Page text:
So what do you do when you have a boatload of knitting to do for the holidays?
Duh. Start 2 ambitious sewing projects, obviously.
I’ve already introduced you to the first, but today I’d like to show you the second, which I finished this morning.
I found this fabric on sale just before Halloween and loved it, from the black and white skulls to the text–“Nevermore” and “I put a spell on you” in particular. It’s modern but also has a Victorian aesthetic that I love.
I wasn’t 100% sure what I wanted to do with it, but after having it sit around for a couple of weeks, I decided it would make a great skirt.
Of course, my sewing machine is still in the pod (we will get it back. Eventually. In the mean time, is it too much if I write love letters to my Janome?). But that’s fine! I have my hand sewing supplies. I actually like hand stitching because it’s a lot easier to do in front of the tv. So I busted out the needle and thread and set to work.
I had two yards of the fabric, which was a standard 45″ wide cotton. I cut the fabric in half lengthwise, then cut a 3″ strip from one end of the fabric to form the waistband. I sewed the ends of the waistband together to make a single length, and then set it aside.
I used French seams to join the two panels of the skirt. This means I sewed on the right side of the fabric (just a basting stitch) then trimmed the seam allowance and turned the skirt inside out before stitching along the same area, trapping the raw edges inside a channel. It means sewing every seam twice, but it is soooo worth it in my opinion. There’s no risk of fraying, the seams are stronger, and if something does go wrong there’s always that little bit of extra fabric you can work with to repair any torn or worn out seams.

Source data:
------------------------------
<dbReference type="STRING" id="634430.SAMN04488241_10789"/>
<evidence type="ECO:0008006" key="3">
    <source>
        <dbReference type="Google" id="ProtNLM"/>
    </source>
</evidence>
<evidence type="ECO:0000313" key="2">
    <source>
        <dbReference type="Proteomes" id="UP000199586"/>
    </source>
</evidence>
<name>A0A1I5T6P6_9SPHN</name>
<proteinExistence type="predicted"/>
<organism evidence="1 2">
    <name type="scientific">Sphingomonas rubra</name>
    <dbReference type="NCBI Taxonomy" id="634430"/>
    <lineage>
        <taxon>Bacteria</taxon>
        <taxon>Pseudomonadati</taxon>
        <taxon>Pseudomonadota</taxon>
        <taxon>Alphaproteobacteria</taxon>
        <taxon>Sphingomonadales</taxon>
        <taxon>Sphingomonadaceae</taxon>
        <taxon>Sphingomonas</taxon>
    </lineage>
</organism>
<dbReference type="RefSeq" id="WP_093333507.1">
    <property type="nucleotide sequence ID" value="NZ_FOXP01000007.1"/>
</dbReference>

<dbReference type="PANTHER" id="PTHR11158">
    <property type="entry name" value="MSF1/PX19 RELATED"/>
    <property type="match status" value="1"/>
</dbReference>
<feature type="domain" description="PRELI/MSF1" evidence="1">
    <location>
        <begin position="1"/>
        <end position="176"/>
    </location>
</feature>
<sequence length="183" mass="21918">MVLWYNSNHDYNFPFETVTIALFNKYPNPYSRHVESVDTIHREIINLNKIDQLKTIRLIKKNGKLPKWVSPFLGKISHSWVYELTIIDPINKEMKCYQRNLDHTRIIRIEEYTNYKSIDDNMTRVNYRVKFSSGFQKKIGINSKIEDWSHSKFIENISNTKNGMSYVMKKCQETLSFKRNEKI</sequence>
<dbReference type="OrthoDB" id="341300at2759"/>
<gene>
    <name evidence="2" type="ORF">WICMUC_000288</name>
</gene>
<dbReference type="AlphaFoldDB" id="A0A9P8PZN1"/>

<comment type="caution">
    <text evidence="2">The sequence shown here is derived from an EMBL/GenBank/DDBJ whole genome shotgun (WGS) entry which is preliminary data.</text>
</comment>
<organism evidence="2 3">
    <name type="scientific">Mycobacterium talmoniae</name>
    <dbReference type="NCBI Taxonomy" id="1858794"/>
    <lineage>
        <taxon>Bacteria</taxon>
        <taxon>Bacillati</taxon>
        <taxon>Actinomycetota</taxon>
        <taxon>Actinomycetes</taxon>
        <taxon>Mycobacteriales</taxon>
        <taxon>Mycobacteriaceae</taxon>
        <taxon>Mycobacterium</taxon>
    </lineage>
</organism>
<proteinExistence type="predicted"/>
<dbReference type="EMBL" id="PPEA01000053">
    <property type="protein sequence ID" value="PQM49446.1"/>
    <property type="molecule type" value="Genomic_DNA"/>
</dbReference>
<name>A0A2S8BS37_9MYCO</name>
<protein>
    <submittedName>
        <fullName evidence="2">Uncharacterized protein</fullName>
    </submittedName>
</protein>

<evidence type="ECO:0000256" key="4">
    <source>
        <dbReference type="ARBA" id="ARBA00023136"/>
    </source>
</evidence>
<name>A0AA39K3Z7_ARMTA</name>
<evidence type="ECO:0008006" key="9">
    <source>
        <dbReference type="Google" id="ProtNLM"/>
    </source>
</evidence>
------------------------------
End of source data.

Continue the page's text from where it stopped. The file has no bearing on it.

I like fuller skirts, but I also didn’t want there to be bulky gathers at the waist, so I measured and placed a total of four 2″ wide darts to bring in the waist a little. The darts are about 8″ long, and I felled them to once again trap raw edges and prevent fraying.
I used a long running stitch to gather the top of the skirt, then pinned it evenly to the waistband and stitched it in place. Because I was trying to get the most mileage out of the fabric as possible, I didn’t have a lot of seam allowance on the waistband. Since it wasn’t agreeable to felling with three layers of fabric, I used bias binding to enclose the raw edges. The biding sits on the inside of the skirt, which is probably a good thing since the color doesn’t match nearly as well in reality as it appeared to in the fabric store. Just before finishing the waistband completely, I inserted some elastic. I used “underwear/pajama” elastic for a couple of reasons: first and foremost, it was the only elastic my local fabric store had that was 3/4″ wide, and thus the right size for my waistband.
Second, I’ve had issues working with their heavier-duty elastic in the past, and thought I might as well give this a try.
The skirt still needed something, though. I found some lace I liked online, but it wasn’t in stock when I went to the store. So I improvised and created my own tiered lace by using yards of 3″ wide black lace and a spool of narrower lace trim. I basted them together at the top, and then stitched them into the hem of the skirt, being careful not to catch the outer layers of fabric.
My only real regret with this skirt is that I didn’t have enough fabric to do inset pockets. I think that later, if I get large enough scraps of some black or grey fabric, I will add patch pockets to the front. I do still have some lace and bias binding left, after all. It would be a shame to let it go to waste.
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